SINGAPORE - After every flight, extra meals end up in the bin.
To reduce waste, Sats, a major player in the food industry and Changi Airport's main airline caterer, has invested in new technology to extend the shelf life of cooked food, which, as a result, helps to cut wastage.
Fresh meals that are immediately chilled can now be stored for up to 90 days without added preservatives, instead of the typical 48 hours.
It is also possible for ready-to-eat-meals, including braised chicken rice, chicken briyani, beef stroganoff, pasta alfredo and black pepper chicken udon to be stored, without refrigeration, for between six and 24 months.
This can be done with no adverse impact on food safety, nutrition or taste, Sats stressed, adding that shelf life is extended with pasteurisation and sterilisation.
Pasteurisation is the process of treating food with mild heat for a short time to reduce microbial growth in the food.
With sterilisation, heat and pressure are applied to eliminate all forms of bacteria and enzyme activity.
Sats showcased the new technology on Monday (March 11) at the launch of its extended kitchen facility at Changi North, which is part of a $25 million investment.
The kitchen can now produce up to 60,000 meals a day, compared to 45,000 before, Sats told Trade and Industry Minister Chan Chun Sing and other guests at the event.
Sats has another kitchen at Changi Airport, next to Terminal 4.
Professor William Chen, director of the food science and technology programme at Nanyang Technological University, told The Straits Times that food spoils when the environment is conducive for microbial growth and oxidation reaction.
It causes a change in the nutritional value of food products and how they taste.
However, if food products are properly processed and stored, they can be safely stored for several years, he said.
"For in-flight ready-to-eat meals, it would be desirable to separate watery portions, for example sauces, from solid portions. This is because water is needed for microbes to proliferate, causing food spoilage," Prof Chen added.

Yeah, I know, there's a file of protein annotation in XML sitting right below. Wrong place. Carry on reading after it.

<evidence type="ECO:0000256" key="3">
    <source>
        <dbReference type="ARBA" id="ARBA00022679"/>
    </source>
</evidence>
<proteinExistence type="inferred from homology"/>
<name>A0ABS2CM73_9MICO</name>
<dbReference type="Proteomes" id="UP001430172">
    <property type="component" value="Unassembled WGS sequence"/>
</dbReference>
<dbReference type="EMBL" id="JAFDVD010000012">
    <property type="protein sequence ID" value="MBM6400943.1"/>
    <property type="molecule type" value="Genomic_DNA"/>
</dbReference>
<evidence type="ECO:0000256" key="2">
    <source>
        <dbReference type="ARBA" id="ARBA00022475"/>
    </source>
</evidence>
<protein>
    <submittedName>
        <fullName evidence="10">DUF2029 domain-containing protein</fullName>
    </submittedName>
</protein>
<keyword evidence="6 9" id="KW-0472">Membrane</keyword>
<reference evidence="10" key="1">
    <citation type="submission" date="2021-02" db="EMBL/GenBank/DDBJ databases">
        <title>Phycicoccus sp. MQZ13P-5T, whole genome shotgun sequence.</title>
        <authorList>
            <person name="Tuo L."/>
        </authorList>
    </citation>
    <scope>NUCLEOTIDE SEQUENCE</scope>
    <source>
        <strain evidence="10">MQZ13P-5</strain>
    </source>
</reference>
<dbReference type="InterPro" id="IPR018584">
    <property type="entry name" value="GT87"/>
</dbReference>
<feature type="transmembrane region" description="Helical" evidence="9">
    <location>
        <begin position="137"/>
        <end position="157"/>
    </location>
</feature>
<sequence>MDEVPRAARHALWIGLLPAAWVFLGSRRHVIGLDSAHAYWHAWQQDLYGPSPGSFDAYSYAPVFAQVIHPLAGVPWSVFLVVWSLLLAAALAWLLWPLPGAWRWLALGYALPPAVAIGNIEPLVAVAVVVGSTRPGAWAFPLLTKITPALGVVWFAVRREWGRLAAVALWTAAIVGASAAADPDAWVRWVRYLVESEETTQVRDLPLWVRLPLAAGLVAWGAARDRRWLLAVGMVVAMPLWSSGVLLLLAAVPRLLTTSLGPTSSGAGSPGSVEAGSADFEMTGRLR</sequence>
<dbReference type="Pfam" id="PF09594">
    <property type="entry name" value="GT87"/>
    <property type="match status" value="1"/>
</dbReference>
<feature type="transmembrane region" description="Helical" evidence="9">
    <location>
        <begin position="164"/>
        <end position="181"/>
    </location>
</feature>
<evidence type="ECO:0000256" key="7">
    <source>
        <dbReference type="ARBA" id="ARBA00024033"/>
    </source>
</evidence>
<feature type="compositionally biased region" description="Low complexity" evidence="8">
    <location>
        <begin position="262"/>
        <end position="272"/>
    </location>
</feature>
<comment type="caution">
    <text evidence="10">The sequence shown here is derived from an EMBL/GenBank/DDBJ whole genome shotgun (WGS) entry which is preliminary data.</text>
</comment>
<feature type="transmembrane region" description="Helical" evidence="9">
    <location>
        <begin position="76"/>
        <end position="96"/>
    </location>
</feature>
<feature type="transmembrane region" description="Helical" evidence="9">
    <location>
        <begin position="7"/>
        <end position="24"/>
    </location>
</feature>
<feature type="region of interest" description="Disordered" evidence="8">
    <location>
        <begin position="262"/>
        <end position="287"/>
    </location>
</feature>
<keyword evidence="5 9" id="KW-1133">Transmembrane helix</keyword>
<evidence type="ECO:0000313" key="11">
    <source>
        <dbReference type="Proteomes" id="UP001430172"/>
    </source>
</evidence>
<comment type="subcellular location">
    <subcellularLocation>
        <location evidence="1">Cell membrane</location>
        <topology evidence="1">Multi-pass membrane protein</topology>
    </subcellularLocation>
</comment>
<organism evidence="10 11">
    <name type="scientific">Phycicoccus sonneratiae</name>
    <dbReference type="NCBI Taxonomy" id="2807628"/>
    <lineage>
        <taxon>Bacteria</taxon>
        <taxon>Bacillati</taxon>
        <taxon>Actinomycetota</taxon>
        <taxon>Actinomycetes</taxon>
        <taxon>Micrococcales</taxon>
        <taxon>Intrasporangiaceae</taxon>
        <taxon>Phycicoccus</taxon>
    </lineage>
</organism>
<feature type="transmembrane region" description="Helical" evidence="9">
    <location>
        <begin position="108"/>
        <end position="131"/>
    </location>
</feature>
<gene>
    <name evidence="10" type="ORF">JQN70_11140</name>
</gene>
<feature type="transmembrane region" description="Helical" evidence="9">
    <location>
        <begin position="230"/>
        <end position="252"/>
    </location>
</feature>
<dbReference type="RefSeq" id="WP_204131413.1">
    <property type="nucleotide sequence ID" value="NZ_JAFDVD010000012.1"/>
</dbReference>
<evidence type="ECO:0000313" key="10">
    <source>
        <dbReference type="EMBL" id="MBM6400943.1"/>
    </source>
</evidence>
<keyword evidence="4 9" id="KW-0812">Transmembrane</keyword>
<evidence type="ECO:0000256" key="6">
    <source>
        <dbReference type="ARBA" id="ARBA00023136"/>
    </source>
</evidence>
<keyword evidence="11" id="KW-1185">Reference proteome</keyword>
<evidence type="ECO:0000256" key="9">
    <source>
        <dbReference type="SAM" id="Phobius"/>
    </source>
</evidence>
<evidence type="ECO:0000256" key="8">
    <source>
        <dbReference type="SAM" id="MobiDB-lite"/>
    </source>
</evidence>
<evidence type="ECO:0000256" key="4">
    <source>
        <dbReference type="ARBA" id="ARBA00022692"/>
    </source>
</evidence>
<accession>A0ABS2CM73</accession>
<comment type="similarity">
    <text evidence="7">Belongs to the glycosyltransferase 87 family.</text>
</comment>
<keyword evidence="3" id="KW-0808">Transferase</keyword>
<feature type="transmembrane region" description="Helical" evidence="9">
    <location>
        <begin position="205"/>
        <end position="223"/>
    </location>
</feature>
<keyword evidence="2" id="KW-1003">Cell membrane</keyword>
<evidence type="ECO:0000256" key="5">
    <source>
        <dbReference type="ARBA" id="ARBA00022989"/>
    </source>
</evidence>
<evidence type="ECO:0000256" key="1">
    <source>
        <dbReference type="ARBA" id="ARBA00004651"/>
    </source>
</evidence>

"Take chicken rice for example. If the cooked rice, chicken meat and sauce are in separate packets and sterilised, the food stays safe for consumption even after several years."
The technology adopted by Sats is "very significant, as it would lead to less food waste and less packaging waste", he said.
"With strict government regulations on food safety, consumers should not worry about safety, nutrition or taste of in-flight ready-to-eat meals sterilised using the adopted technology," Prof Chen assured.
Globally, airline passengers generated 5.2 million tonnes of waste in 2016, based on the latest industry estimate available.
This includes not just food but all other waste as well. The figure is set to double in 15 years.
Singapore Airline's budget arm, Scoot, is the first carrier to adopt the new technology and will feature some of the meals from June.
SIA itself has no plans to do the same at this time.
Its spokesman told ST: "However, we are open to exploring potential opportunities in future."
At the Changi North facility, Sats is also boosting efficiency with new equipment like giant auto-fryers.
With the equipment, it takes half an hour to cook 60kg of fried rice or noodles, compared to 90 minutes previously.
The firm is also harnessing technology to simulate production lines so that resource and manpower planning can be optimised.
Mr Alex Hungate, Sats' president and chief executive officer, said the new meals produced with the state-of-the-art technology, will benefit both retail and airline consumers.
"Families today have less time to prepare meals at home, so they are increasingly turning to ready-to-eat meals.
"Instead of eating manufactured food and snacks that might include added preservatives, now everyone can eat meals they love, conveniently and safely, with minimal food waste.
"We serve over 170 million meals across more than 35 locations in Asia, so we have the scale to source and cook authentic, tasty meals efficiently and consistently."